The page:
Published on July 28th, 2018 | by özgün0
Contact Types and Behaviours in Ansys
Choosing the appropriate contact type depends on the type of problem you are trying to solve. If modeling the ability of bodies to separate or open slightly is important and/or obtaining the stresses very near a contact interface is important, consider using one of the nonlinear contact types (Frictional), which can model gaps and more accurately model the true area of contact. However, using these contact types usually results in longer solution times and can have possible convergence problems due to the contact nonlinearity. If convergence problems arise or if determining the exact area of contact is critical, consider using a finer mesh on the contact faces or edges., ,
The available contact types are listed below. Most of the types apply to Contact Regions made up of faces only.
This is the default configuration and applies to all contact regions (surfaces, solids, lines, faces, edges). If contact regions are bonded, then no sliding or separation between faces or edges is allowed. Think of the region as glued. This type of contact allows for a linear solution since the contact length/area will not change during the application of the load. If contact is determined on the mathematical model, any gaps will be closed and any initial penetration will be ignored. [Not supported for Rigid Dynamics. Fixed joint can be used instead.]
This contact setting is similar to the Bonded case. It only applies to regions of faces (for 3D solids) or edges (for 2D plates). Separation of the geometries in contact is not allowed.
This setting models standard unilateral contact; that is, normal pressure equals zero if separation occurs. Thus gaps can form in the model between bodies depending on the loading. This solution is nonlinear because the area of contact may change as the load is applied. A zero coefficient of friction is assumed, thus allowing free sliding. The model should be well constrained when using this contact setting. Weak springs are added to the assembly to help stabilize the model in order to achieve a reasonable solution.
Similar to the frictionless setting, these setting models perfectly rough frictional contact where there is no sliding. It only applies to regions of faces (for 3D solids) or edges (for 2D plates). By default, no automatic closing of gaps is performed. This case corresponds to an infinite friction coefficient between the contacting bodies. [Not supported for Explicit Dynamics analyses.]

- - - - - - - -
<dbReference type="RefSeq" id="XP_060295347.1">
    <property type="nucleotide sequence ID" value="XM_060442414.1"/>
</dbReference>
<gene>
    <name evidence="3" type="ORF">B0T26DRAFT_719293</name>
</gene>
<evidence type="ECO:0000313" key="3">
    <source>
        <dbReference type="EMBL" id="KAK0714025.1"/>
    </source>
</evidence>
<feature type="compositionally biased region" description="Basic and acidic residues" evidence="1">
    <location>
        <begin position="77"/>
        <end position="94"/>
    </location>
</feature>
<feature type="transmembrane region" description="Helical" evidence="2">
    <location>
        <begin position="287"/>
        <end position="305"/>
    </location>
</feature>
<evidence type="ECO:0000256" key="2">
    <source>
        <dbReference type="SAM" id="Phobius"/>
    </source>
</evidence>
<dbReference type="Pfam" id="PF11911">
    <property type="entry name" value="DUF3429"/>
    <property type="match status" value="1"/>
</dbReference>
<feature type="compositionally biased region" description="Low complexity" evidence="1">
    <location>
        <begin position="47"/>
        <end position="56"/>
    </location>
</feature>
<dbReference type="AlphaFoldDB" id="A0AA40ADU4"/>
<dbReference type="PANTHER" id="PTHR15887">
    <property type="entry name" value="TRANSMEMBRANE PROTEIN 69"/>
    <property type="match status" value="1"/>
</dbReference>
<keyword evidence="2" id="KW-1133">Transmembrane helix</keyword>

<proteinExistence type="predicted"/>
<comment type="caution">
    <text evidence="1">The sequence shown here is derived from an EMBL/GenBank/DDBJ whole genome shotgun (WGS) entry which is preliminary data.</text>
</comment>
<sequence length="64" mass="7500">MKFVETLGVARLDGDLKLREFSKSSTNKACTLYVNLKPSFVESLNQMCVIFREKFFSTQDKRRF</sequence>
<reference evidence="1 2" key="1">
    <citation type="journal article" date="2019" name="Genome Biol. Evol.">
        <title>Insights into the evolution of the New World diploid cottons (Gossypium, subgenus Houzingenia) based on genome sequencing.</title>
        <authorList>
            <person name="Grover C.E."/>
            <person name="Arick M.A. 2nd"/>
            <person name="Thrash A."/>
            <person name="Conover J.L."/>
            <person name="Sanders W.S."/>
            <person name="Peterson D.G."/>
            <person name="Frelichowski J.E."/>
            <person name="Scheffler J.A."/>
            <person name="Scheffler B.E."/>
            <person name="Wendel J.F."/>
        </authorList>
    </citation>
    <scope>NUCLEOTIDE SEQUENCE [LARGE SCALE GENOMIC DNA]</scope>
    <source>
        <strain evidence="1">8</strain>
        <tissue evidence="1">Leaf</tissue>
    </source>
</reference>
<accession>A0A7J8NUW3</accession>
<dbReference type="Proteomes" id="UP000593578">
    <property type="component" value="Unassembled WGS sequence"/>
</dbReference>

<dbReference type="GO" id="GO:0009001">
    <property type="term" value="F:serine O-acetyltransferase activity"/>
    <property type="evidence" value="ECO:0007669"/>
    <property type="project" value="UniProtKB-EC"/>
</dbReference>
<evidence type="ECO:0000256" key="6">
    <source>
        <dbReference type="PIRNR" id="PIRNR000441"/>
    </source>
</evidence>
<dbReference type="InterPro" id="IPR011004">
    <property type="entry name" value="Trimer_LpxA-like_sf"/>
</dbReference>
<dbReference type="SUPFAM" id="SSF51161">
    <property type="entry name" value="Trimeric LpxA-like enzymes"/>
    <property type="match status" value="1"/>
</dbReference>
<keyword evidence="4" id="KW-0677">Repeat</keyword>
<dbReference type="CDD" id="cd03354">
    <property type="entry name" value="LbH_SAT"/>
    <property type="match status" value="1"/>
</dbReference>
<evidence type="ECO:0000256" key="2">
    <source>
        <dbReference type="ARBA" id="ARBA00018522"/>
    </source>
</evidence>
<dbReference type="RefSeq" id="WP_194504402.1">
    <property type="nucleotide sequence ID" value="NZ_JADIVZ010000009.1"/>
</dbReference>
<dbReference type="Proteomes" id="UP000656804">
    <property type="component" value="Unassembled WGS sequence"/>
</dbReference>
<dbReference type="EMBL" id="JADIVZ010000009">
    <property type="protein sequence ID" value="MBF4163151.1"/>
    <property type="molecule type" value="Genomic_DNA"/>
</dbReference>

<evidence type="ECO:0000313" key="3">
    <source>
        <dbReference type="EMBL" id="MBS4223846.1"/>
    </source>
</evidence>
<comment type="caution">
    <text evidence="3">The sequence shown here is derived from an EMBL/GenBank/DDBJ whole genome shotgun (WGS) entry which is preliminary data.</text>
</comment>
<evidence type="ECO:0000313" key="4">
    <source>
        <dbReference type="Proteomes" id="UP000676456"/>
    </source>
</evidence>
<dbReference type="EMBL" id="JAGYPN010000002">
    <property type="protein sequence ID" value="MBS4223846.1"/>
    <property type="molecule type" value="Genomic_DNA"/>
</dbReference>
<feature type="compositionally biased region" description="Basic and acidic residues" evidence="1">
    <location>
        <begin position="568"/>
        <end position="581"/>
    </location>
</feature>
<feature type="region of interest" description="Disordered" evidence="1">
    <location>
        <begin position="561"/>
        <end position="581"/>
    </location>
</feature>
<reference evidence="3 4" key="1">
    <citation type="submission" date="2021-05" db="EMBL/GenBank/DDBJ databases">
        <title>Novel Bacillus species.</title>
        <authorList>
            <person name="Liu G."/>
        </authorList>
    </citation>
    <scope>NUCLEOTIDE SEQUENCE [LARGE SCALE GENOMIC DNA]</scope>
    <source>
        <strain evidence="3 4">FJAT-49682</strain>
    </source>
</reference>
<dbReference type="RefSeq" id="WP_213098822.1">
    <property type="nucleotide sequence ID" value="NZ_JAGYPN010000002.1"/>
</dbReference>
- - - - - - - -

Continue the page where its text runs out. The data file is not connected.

In this setting, the two contacting geometries can carry shear stresses up to a certain magnitude across their interface before they start sliding relative to each other. This state is known as “sticking.” The model defines an equivalent shear stress at which sliding on the geometry begins as a fraction of the contact pressure. Once the shear stress is exceeded, the two geometries will slide relative to each other. The coefficient of friction can be any nonnegative value. [Not supported for Rigid Dynamics. Forced Frictional Sliding should be used instead.]
Forced Frictional Sliding
In this setting, a tangent resisting force is applied at each contact point. The tangent force is proportional to the normal contact force. This settings is similar to Frictional except that there is no “sticking” state. [Supported only for Rigid Dynamics]
By default the friction is not applied during collision. Collisions are treated as if the contact is frictionless regardless the friction coefficient. The following commands override this behavior and include friction in shock resolution (see Rigid Dynamics Command Objects Library in the ANSYS Mechanical User’s Guide for more information).
Note that shock resolution assumes permanent sliding during shock, which may lead to unrealistic results when the friction coefficient is greater than 0.5.
Allows you to enter a friction coefficient. Displayed only for frictional contact applications.
If you want to read more about contact behaviours in Ansys Workbech, you can have a look at the tutorial below;
Solid Mechanics, Finite Element and Material Science